The ocean is continuously producing near-limitless amount of energy, yet we’ve managed to harness barely a sliver of it to date. One company is hoping to change all that…
For anything that has the potential be revolutionary, the idea always seemed rather bizarre at first, maybe even a little ridiculous.
Slowly but surely though, these ideas begin to gain acceptance until a tipping point is reached…then they catch fire and take the world by storm.
We’ve seen it with the different fossil fuels over the ages. We saw it with fracking in 2008 and more recently we’re beginning to see it with solar power.
In the case of wave and ocean energy however, the tipping point looks to be approaching fast.
For those people who don’t know, the underlying goal of wave energy is to use the constant movement of ocean waves and currents to drive a generator or turbine to produce electricity. One of the proposed methods has been to anchor large floating devices offshore to harness the waves.
To state the obvious, wave power is garnering a great detail of attention because of its sustainability. Other than the construction of machinery, it produces zero greenhouse gas emissions and is renewable.
Wave energy is also always available even during calmer weather while solar and winds are far more intermittent.
But although early experiments with generating power through moving ocean water have been undertaken for centuries, we’ve only just begun to take the technologies seriously in the last two decades.
According to experts, the worldwide resource of wave energy based on known technical capabilities is greater than 2,000 terawatt hours of electricity per year.
That’s around 10% of global electricity needs.
As it stands however, the total amount of electricity currently being generated from waves and ocean is practically negligible, as the vast majority of wave farms are prototypes and not for commercial use. Of those, a number of them are nothing more than controlled lab experiments on dry land.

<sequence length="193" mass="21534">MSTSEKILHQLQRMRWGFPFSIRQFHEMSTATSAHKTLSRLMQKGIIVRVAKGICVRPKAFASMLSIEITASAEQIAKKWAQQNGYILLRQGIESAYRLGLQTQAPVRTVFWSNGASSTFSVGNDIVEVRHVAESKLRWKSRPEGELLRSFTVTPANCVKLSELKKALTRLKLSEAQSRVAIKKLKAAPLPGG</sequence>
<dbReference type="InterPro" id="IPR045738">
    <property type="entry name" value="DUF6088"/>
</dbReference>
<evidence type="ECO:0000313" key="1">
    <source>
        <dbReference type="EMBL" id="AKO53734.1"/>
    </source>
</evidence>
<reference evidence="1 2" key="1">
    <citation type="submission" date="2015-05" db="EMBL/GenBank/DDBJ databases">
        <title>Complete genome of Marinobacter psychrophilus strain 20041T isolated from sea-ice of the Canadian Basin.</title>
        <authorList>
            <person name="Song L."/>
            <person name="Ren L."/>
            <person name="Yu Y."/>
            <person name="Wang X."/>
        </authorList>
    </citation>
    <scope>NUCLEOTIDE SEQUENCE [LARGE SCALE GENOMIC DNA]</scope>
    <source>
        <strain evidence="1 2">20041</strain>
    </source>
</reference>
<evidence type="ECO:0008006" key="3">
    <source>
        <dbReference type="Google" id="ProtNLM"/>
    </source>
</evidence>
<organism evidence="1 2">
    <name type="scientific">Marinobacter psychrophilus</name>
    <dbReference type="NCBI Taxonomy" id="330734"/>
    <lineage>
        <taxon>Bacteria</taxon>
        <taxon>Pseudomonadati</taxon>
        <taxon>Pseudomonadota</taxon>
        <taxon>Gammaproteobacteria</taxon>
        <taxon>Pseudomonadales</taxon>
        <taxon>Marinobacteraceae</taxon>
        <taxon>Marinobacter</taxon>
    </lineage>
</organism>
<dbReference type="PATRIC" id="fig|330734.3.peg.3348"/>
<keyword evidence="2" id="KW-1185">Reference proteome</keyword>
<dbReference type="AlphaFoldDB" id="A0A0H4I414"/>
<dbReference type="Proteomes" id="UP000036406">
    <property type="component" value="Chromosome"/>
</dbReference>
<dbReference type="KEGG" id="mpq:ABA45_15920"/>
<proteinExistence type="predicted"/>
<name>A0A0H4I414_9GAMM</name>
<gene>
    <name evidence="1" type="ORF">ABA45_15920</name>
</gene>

For Americans, the area with the greatest potential to take advantage of wave power is along the Pacific coastline.
The US Department of Energy estimates that wave and tidal power have the potential to supply 15% of all the nation’s electricity by 2030.
That would be quite an ambitious feat to accomplish given all the other energy sources that our country has at its disposal.
But that isn’t preventing companies and engineers from taking a stab at it.
One of the latest concepts being tested is called a “wave carpet”.
Designed by mechanical engineers from the University of California Berkeley, the wave carpet attempts to mimic the behavior of muddy seabeds that are found near various shorelines.
The seabeds absorb and dampen the energy of surface waves, often mitigating much of the destructive power that the waves tend to cause during storms.
Knowledgeable seamen and fishermen typically know where these seabeds are located, and would navigate their vessels there for safety until the storm passes.